Next, I'll explain how the notion of Galois type from AECs is a generalization of the notion of type (over a model) from model theory. Let $M\models T$. Let's write $S(M)$ for the set of first-order complete types over $M$ and $gS(M)$ for the set of Galois types over $M$ in $(K,\preceq)$. We'd like to establish a bijection between $S(M)$ and $gS(M)$. Let $p\in gS(M)$. Then $p$ is the $E_{K,\preceq}$ equivalence class of some triple $(M,N,a)$ where $M\preceq N$ and $a$ is a tuple from $N$. We map $p$ to $\text{tp}_N(a/M)\in S(M)$, the complete first-order type of $a$ over $M$ in the model $N$.

  • To check the map is well-defined, it suffices to show that if $(M,N,a)E^*_{K,\preceq}(M',N',a')$, then $\text{tp}_N(a/M) = \text{tp}_{N'}(a'/M')$, since the equivalence relation $E_{K,\preceq}$ is the transitive closure of $E^*_{K,\preceq}$. By definition, if $(M,N,a)E^*_{K,\preceq}(M',N',a')$, then $M = M'$ and there exists $N''$ with $N'\preceq N''$ and an elementary embedding $f\colon N\to N''$ which fixes $M$ pointwise and has $f(a) = a'$. But then $$\text{tp}_{N}(a/M) = \text{tp}_{N''}(f(a)/M) = \text{tp}_{N'}(a'/M').$$
  • The fact that the map is injective is a consequence of a standard amalgamation result in model theory (see Theorem 6.4.1 in Hodges). If $\text{tp}_N(a/M) = \text{tp}_{N'}(a'/M)$, then there is an elementary extension $N'\preceq N''$ and an elementary embedding $f\colon N\to N''$ which fixes $M$ pointwise and has $f(a) = a'$. This exactly says that $(M,N,a)E^*_{K,\leq} (M,N',a')$, so the $E_{K,\leq}$-equivalence classes of $(M,N,a)$ and $(M,N',a')$ are equal.
  • The map is surjective, because for any complete first-order type $q(x)\in S(M)$, $q(x)$ is realized by some tuple $a$ in some elementary extension $M\preceq N$. Then $q(x)$ is the image of the equivalence class of the triple $(M,N,a)$.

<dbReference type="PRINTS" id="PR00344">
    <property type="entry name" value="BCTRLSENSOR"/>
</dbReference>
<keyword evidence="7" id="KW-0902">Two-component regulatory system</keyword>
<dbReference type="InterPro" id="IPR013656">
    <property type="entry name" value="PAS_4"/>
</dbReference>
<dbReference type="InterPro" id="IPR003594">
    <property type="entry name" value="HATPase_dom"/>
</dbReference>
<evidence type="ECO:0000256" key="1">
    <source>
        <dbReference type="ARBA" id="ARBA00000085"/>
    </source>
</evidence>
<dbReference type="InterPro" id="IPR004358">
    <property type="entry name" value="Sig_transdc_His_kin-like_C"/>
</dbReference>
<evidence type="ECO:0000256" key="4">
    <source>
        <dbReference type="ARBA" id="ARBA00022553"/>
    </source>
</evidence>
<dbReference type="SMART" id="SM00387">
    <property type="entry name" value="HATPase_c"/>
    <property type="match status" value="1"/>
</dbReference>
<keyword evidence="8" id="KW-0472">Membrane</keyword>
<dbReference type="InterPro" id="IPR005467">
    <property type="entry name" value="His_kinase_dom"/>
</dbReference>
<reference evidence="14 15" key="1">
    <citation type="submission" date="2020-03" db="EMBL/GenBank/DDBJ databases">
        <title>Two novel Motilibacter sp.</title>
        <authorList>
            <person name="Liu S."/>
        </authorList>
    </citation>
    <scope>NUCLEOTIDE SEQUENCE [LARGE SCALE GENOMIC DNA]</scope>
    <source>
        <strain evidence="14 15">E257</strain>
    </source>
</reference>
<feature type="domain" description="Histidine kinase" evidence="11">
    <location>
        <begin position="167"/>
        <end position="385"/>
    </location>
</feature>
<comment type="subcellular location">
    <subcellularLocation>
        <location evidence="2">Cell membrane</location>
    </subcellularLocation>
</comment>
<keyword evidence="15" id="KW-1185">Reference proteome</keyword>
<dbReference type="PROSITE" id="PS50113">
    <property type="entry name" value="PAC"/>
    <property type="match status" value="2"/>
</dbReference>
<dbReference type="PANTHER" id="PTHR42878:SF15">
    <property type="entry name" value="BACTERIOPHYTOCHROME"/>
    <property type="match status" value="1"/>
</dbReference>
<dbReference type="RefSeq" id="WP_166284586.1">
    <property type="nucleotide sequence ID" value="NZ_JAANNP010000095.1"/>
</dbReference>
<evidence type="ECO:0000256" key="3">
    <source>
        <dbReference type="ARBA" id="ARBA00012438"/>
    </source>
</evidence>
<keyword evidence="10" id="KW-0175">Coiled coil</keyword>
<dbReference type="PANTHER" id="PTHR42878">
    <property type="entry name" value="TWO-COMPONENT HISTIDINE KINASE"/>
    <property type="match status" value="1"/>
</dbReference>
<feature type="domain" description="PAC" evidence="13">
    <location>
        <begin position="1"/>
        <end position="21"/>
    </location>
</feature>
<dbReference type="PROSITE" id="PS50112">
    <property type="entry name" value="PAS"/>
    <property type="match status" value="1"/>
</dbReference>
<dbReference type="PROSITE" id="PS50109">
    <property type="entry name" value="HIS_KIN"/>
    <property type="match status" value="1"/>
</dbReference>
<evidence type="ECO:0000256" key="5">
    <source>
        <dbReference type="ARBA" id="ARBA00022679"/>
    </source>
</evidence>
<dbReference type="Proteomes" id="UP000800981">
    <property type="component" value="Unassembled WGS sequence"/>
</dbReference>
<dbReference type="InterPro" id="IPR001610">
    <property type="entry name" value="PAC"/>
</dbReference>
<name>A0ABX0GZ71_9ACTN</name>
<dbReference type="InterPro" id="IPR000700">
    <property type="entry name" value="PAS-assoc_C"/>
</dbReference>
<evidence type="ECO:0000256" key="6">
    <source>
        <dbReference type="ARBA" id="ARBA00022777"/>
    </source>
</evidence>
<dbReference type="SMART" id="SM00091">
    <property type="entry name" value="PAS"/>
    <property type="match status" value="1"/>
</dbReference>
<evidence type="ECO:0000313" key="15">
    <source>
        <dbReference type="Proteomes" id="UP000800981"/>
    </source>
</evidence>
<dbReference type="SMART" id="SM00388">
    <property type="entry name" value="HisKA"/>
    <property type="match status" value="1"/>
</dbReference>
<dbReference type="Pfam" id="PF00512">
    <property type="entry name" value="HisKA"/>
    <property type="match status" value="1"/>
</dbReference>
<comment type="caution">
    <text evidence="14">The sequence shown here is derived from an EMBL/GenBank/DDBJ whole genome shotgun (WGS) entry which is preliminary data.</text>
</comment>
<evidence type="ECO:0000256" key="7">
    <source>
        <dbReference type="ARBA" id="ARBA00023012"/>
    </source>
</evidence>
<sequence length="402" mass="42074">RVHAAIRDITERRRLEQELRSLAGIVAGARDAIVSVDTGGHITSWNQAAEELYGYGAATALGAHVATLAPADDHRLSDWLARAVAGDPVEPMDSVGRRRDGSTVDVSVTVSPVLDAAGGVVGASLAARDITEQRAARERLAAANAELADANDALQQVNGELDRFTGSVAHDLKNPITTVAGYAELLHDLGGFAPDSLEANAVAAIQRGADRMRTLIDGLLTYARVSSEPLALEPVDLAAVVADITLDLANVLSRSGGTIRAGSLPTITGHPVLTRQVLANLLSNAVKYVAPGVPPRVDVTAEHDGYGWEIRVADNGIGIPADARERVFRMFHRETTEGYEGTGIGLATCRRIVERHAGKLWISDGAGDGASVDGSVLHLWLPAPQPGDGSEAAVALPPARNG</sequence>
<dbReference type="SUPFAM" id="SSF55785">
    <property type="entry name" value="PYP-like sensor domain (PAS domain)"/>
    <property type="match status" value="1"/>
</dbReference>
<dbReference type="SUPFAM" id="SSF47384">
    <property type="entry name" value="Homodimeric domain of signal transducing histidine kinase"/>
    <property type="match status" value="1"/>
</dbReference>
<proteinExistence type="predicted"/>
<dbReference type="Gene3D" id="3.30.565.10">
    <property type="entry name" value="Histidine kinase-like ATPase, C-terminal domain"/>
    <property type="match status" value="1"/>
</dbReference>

Ok, so when we're working with an elementary class, a Galois type over a model $M$ is essentially the same thing as a complete first-order type over $M$.

Finally, we want to see that the notion of saturation as defined by Jarden-Shelah is a generalization of the notion of saturation in model theory. In your quoted passage, Jarden-Shelah define what it means for $M$ to be "saturated in $\lambda^+$ over $\lambda$". I claim that when we're working with an elementary class, $M$ is saturated in $\lambda^+$ over $\lambda$ if and only if $M$ has cardinality $\lambda^+$ and is saturated (i.e. $\lambda^+$-saturated).

One direction is trivial: If $M$ has cardinality $\lambda^+$ and is $\lambda^+$-saturated, then for any model $N\preceq M$ with $|N| = \lambda$, every complete $n$-type over $N$ is realized in $M$ by saturation (i.e. $M$ is full over $N$), so $M$ is saturated in $\lambda^+$ over $\lambda$.

In the other direction, suppose $M$ is saturated in $\lambda^+$ over $\lambda$. Let $X\subseteq M$ with $|X| <\lambda^+$, and let $p(x)\in S(X)$ be a complete type over $X$. By Löwenheim-Skolem, we can pick an elementary substructure $N\preceq M$ with $X\subseteq N$ and $|N| = \lambda$. Let $p'(x)\in S(N)$ be any extension of $p(x)$ to a complete type over $N$. Since $M$ realizes every type in $S(N)$, $p'(x)$ is realized in $M$, and hence so is $p(x)$. So $M$ is $\lambda^+$-saturated.

$\endgroup$

Your Answer

By clicking “Post Your Answer”, you agree to our terms of service and acknowledge you have read our privacy policy.

Not the answer you're looking for? Browse other questions tagged or ask your own question.